The structure at the head end of the bed, which provides a barrier and protection for the head, keeping the pillow in place and making the bed feel more secure and cosy.

* Bedheads also provide a convenient back-rest to sit up against; they can be an integral part of the bed structure or free issue. When the bedhead is part of the bed structure, there are often foot-boards, and both ends are held together with side rails. French beds, day beds, bateau lit and four-poster beds are all self-contained, full frame pieces of furniture.

* Beds are usually sited with the head against a wall; if independent of the bed frame, the bedhead should be fixed to the wall rather than the bed, both for stability and so that a divan can easily be moved for cleaning.

* Beds sited in the centre of a room are done so as a specific design decision, the bed being the centre piece and the bedhead an integral part of the frame. A bed may be sited across the corner of a room due to design or space considerations. If it is not a full frame bed, a bedhead or screen behind, effectively cutting the corner off, will make the head-end feel more secure.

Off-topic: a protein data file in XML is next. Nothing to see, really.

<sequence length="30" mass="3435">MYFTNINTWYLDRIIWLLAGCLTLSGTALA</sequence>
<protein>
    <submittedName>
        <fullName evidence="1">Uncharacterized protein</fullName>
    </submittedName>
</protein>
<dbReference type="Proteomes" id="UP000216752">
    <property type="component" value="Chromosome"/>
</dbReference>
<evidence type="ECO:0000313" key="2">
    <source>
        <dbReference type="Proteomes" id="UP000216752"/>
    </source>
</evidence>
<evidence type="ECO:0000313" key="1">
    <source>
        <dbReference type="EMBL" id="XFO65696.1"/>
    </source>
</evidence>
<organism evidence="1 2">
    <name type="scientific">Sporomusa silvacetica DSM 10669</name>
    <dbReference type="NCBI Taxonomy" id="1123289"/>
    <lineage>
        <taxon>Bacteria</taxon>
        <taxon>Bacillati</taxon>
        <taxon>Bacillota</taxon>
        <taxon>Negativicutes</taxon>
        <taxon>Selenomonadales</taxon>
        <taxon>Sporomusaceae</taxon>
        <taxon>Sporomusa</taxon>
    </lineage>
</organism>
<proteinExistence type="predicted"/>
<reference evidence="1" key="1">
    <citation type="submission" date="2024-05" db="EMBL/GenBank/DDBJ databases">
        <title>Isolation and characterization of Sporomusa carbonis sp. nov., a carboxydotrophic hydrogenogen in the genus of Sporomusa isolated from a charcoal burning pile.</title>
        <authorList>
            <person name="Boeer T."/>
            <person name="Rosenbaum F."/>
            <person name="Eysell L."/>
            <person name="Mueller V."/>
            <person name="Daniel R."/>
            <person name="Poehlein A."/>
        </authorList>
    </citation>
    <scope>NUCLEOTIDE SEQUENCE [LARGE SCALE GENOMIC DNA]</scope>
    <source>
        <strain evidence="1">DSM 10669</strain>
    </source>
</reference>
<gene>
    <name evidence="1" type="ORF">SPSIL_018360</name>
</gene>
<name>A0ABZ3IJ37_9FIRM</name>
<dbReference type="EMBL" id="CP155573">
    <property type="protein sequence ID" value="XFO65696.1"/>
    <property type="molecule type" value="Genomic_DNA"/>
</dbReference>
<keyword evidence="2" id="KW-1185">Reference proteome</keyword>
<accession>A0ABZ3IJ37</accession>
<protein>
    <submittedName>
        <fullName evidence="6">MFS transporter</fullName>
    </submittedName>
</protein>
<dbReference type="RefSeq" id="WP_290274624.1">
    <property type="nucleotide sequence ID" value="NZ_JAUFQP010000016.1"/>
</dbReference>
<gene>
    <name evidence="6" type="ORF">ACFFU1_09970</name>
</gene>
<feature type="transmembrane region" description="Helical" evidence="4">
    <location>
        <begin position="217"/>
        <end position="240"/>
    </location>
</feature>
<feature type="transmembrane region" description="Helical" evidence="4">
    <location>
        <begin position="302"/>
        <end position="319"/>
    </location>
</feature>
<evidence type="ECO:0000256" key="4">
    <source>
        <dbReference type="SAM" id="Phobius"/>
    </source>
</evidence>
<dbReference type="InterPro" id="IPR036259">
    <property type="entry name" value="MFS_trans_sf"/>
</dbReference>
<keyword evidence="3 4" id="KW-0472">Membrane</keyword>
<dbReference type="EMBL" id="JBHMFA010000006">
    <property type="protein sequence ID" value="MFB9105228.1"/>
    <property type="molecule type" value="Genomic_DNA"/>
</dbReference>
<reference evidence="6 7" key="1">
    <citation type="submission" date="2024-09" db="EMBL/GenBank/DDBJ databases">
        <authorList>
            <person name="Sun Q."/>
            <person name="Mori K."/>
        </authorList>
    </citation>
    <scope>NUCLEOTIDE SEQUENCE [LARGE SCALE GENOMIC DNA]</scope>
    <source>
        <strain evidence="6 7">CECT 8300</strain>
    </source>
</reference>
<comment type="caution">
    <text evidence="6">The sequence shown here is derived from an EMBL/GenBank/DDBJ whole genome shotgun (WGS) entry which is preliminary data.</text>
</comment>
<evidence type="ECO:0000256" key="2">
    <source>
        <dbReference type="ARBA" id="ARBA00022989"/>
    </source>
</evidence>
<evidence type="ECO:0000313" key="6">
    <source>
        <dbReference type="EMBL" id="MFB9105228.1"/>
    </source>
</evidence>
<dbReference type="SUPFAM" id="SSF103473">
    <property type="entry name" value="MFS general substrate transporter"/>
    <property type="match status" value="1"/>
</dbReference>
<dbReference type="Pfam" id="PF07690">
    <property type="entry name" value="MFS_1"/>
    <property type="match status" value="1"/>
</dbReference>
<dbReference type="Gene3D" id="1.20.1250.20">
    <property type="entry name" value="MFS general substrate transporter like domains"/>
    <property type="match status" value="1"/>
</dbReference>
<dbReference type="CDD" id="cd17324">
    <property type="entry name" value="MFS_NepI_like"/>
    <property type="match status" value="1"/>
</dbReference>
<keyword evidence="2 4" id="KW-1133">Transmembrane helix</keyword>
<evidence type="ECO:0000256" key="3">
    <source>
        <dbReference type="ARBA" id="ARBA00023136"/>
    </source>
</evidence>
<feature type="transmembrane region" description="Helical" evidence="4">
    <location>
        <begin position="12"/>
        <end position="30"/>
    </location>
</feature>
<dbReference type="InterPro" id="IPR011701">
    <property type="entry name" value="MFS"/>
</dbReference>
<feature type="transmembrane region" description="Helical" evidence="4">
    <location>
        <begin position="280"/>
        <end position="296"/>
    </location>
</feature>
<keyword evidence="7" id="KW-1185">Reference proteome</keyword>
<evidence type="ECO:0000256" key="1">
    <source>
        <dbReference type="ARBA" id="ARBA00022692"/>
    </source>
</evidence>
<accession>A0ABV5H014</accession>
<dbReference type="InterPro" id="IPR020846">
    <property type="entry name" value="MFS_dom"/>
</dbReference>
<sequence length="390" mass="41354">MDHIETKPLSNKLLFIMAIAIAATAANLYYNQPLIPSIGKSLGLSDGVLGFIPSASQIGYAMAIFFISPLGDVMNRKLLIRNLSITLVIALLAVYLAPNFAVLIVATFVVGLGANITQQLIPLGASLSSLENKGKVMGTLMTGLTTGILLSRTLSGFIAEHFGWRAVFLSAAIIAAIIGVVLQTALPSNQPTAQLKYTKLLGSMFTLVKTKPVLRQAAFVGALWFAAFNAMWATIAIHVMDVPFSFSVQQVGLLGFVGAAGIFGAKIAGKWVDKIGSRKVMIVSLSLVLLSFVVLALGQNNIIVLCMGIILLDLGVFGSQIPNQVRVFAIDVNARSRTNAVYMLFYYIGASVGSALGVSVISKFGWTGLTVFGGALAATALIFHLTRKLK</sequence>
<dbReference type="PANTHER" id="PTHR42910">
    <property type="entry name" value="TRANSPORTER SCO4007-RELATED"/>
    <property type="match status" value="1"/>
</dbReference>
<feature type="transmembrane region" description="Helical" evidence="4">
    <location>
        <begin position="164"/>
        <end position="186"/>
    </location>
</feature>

* A bedhead can be new or antique, fabric upholstered, a panel or screen made of textile lengths, wood, metal or even a concrete form–in fact, made of any source or material in the right sort of shape. A cold and hard surface can look great, but it does need to be made comfortable with big cushions, bolsters, or anything imaginative, so long as it’s soft and warm to touch and you can rest comfortably against it.


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